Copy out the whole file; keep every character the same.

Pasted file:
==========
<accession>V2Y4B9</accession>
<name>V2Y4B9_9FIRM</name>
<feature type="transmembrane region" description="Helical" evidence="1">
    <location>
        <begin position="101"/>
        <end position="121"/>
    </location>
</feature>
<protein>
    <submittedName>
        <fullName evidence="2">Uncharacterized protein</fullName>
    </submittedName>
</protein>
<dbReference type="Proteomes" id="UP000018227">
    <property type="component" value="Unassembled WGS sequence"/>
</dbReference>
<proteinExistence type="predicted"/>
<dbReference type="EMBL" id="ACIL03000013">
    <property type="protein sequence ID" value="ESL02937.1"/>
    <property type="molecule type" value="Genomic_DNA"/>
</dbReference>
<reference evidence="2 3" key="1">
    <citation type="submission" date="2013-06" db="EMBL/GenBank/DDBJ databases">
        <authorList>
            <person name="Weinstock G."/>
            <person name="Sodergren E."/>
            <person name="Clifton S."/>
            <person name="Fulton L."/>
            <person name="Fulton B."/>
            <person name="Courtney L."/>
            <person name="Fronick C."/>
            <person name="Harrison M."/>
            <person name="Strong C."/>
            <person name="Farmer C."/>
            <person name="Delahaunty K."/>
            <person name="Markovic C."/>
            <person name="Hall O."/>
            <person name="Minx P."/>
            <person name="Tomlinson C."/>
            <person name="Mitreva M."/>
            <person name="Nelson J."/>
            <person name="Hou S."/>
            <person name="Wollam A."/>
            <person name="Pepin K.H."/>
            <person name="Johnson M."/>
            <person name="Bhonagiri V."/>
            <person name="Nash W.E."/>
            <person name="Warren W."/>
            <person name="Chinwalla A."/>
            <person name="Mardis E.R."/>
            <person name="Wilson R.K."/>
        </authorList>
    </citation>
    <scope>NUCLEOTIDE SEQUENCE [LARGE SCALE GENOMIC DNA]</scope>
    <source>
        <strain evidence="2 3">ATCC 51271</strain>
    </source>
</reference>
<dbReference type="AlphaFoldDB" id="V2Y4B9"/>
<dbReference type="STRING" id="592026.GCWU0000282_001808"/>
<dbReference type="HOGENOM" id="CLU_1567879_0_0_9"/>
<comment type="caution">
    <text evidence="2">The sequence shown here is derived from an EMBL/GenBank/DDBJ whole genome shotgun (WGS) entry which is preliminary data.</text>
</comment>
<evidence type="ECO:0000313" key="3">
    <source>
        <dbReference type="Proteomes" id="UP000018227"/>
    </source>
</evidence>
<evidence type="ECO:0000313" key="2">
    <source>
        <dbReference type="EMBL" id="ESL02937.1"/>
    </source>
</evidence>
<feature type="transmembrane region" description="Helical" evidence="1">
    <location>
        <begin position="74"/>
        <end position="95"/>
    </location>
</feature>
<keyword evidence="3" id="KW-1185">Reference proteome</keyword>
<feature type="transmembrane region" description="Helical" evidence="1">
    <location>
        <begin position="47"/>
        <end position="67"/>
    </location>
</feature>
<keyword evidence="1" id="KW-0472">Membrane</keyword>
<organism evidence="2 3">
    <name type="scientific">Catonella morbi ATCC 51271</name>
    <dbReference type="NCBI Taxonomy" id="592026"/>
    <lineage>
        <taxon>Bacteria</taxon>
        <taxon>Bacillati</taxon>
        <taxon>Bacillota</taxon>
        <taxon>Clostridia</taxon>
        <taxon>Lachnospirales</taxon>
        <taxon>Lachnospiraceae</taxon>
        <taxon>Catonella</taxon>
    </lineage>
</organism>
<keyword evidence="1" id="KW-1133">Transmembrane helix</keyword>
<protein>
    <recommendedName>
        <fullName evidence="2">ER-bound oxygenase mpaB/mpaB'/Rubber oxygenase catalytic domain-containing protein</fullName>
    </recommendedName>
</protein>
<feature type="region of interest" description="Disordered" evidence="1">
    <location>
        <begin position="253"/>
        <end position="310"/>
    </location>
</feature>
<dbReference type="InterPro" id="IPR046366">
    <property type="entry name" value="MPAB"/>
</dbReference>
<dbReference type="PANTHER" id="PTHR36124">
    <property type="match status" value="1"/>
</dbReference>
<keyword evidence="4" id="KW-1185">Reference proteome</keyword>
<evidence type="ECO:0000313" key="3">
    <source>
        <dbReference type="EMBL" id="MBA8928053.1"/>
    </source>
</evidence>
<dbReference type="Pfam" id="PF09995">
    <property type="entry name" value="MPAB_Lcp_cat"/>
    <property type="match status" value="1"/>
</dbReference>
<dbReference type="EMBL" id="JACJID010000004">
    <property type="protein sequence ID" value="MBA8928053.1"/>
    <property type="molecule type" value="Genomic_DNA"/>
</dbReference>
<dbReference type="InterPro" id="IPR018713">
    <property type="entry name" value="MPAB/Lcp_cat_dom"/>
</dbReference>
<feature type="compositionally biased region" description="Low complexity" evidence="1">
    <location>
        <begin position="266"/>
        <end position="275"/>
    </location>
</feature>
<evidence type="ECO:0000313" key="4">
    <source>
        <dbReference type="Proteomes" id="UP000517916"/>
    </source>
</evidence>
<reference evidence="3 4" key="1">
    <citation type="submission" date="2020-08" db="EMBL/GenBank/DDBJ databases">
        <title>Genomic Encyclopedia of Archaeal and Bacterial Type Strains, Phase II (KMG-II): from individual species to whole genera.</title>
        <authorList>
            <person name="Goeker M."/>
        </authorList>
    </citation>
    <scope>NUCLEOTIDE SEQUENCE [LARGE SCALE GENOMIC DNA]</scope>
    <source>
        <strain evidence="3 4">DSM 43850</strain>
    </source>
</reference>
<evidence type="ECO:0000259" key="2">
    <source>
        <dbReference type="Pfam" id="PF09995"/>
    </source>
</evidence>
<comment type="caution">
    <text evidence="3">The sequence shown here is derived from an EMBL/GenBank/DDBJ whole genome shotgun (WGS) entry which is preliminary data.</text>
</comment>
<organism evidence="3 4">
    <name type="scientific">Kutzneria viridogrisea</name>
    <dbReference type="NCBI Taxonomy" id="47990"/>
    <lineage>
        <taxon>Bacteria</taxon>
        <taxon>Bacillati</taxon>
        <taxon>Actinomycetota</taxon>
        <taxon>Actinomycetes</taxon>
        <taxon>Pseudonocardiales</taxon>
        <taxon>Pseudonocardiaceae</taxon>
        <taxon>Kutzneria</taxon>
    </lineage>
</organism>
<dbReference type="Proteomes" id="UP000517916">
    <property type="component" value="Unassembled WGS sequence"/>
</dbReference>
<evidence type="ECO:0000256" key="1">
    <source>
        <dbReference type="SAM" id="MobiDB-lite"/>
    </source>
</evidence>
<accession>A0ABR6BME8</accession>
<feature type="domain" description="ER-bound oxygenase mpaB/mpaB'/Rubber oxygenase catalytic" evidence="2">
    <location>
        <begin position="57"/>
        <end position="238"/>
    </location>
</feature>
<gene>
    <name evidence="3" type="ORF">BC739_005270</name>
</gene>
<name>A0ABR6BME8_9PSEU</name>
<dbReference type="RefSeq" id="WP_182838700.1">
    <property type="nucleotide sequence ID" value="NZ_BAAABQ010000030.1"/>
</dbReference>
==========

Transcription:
<accession>V2Y4B9</accession>
<name>V2Y4B9_9FIRM</name>
<feature type="transmembrane region" description="Helical" evidence="1">
    <location>
        <begin position="101"/>
        <end position="121"/>
    </location>
</feature>
<protein>
    <submittedName>
        <fullName evidence="2">Uncharacterized protein</fullName>
    </submittedName>
</protein>
<dbReference type="Proteomes" id="UP000018227">
    <property type="component" value="Unassembled WGS sequence"/>
</dbReference>
<proteinExistence type="predicted"/>
<dbReference type="EMBL" id="ACIL03000013">
    <property type="protein sequence ID" value="ESL02937.1"/>
    <property type="molecule type" value="Genomic_DNA"/>
</dbReference>
<reference evidence="2 3" key="1">
    <citation type="submission" date="2013-06" db="EMBL/GenBank/DDBJ databases">
        <authorList>
            <person name="Weinstock G."/>
            <person name="Sodergren E."/>
            <person name="Clifton S."/>
            <person name="Fulton L."/>
            <person name="Fulton B."/>
            <person name="Courtney L."/>
            <person name="Fronick C."/>
            <person name="Harrison M."/>
            <person name="Strong C."/>
            <person name="Farmer C."/>
            <person name="Delahaunty K."/>
            <person name="Markovic C."/>
            <person name="Hall O."/>
            <person name="Minx P."/>
            <person name="Tomlinson C."/>
            <person name="Mitreva M."/>
            <person name="Nelson J."/>
            <person name="Hou S."/>
            <person name="Wollam A."/>
            <person name="Pepin K.H."/>
            <person name="Johnson M."/>
            <person name="Bhonagiri V."/>
            <person name="Nash W.E."/>
            <person name="Warren W."/>
            <person name="Chinwalla A."/>
            <person name="Mardis E.R."/>
            <person name="Wilson R.K."/>
        </authorList>
    </citation>
    <scope>NUCLEOTIDE SEQUENCE [LARGE SCALE GENOMIC DNA]</scope>
    <source>
        <strain evidence="2 3">ATCC 51271</strain>
    </source>
</reference>
<dbReference type="AlphaFoldDB" id="V2Y4B9"/>
<dbReference type="STRING" id="592026.GCWU0000282_001808"/>
<dbReference type="HOGENOM" id="CLU_1567879_0_0_9"/>
<comment type="caution">
    <text evidence="2">The sequence shown here is derived from an EMBL/GenBank/DDBJ whole genome shotgun (WGS) entry which is preliminary data.</text>
</comment>
<evidence type="ECO:0000313" key="3">
    <source>
        <dbReference type="Proteomes" id="UP000018227"/>
    </source>
</evidence>
<evidence type="ECO:0000313" key="2">
    <source>
        <dbReference type="EMBL" id="ESL02937.1"/>
    </source>
</evidence>
<feature type="transmembrane region" description="Helical" evidence="1">
    <location>
        <begin position="74"/>
        <end position="95"/>
    </location>
</feature>
<keyword evidence="3" id="KW-1185">Reference proteome</keyword>
<feature type="transmembrane region" description="Helical" evidence="1">
    <location>
        <begin position="47"/>
        <end position="67"/>
    </location>
</feature>
<keyword evidence="1" id="KW-0472">Membrane</keyword>
<organism evidence="2 3">
    <name type="scientific">Catonella morbi ATCC 51271</name>
    <dbReference type="NCBI Taxonomy" id="592026"/>
    <lineage>
        <taxon>Bacteria</taxon>
        <taxon>Bacillati</taxon>
        <taxon>Bacillota</taxon>
        <taxon>Clostridia</taxon>
        <taxon>Lachnospirales</taxon>
        <taxon>Lachnospiraceae</taxon>
        <taxon>Catonella</taxon>
    </lineage>
</organism>
<keyword evidence="1" id="KW-1133">Transmembrane helix</keyword>
<protein>
    <recommendedName>
        <fullName evidence="2">ER-bound oxygenase mpaB/mpaB'/Rubber oxygenase catalytic domain-containing protein</fullName>
    </recommendedName>
</protein>
<feature type="region of interest" description="Disordered" evidence="1">
    <location>
        <begin position="253"/>
        <end position="310"/>
    </location>
</feature>
<dbReference type="InterPro" id="IPR046366">
    <property type="entry name" value="MPAB"/>
</dbReference>
<dbReference type="PANTHER" id="PTHR36124">
    <property type="match status" value="1"/>
</dbReference>
<keyword evidence="4" id="KW-1185">Reference proteome</keyword>
<evidence type="ECO:0000313" key="3">
    <source>
        <dbReference type="EMBL" id="MBA8928053.1"/>
    </source>
</evidence>
<dbReference type="Pfam" id="PF09995">
    <property type="entry name" value="MPAB_Lcp_cat"/>
    <property type="match status" value="1"/>
</dbReference>
<dbReference type="EMBL" id="JACJID010000004">
    <property type="protein sequence ID" value="MBA8928053.1"/>
    <property type="molecule type" value="Genomic_DNA"/>
</dbReference>
<dbReference type="InterPro" id="IPR018713">
    <property type="entry name" value="MPAB/Lcp_cat_dom"/>
</dbReference>
<feature type="compositionally biased region" description="Low complexity" evidence="1">
    <location>
        <begin position="266"/>
        <end position="275"/>
    </location>
</feature>
<evidence type="ECO:0000313" key="4">
    <source>
        <dbReference type="Proteomes" id="UP000517916"/>
    </source>
</evidence>
<reference evidence="3 4" key="1">
    <citation type="submission" date="2020-08" db="EMBL/GenBank/DDBJ databases">
        <title>Genomic Encyclopedia of Archaeal and Bacterial Type Strains, Phase II (KMG-II): from individual species to whole genera.</title>
        <authorList>
            <person name="Goeker M."/>
        </authorList>
    </citation>
    <scope>NUCLEOTIDE SEQUENCE [LARGE SCALE GENOMIC DNA]</scope>
    <source>
        <strain evidence="3 4">DSM 43850</strain>
    </source>
</reference>
<evidence type="ECO:0000259" key="2">
    <source>
        <dbReference type="Pfam" id="PF09995"/>
    </source>
</evidence>
<comment type="caution">
    <text evidence="3">The sequence shown here is derived from an EMBL/GenBank/DDBJ whole genome shotgun (WGS) entry which is preliminary data.</text>
</comment>
<organism evidence="3 4">
    <name type="scientific">Kutzneria viridogrisea</name>
    <dbReference type="NCBI Taxonomy" id="47990"/>
    <lineage>
        <taxon>Bacteria</taxon>
        <taxon>Bacillati</taxon>
        <taxon>Actinomycetota</taxon>
        <taxon>Actinomycetes</taxon>
        <taxon>Pseudonocardiales</taxon>
        <taxon>Pseudonocardiaceae</taxon>
        <taxon>Kutzneria</taxon>
    </lineage>
</organism>
<dbReference type="Proteomes" id="UP000517916">
    <property type="component" value="Unassembled WGS sequence"/>
</dbReference>
<evidence type="ECO:0000256" key="1">
    <source>
        <dbReference type="SAM" id="MobiDB-lite"/>
    </source>
</evidence>
<accession>A0ABR6BME8</accession>
<feature type="domain" description="ER-bound oxygenase mpaB/mpaB'/Rubber oxygenase catalytic" evidence="2">
    <location>
        <begin position="57"/>
        <end position="238"/>
    </location>
</feature>
<gene>
    <name evidence="3" type="ORF">BC739_005270</name>
</gene>
<name>A0ABR6BME8_9PSEU</name>
<dbReference type="RefSeq" id="WP_182838700.1">
    <property type="nucleotide sequence ID" value="NZ_BAAABQ010000030.1"/>
</dbReference>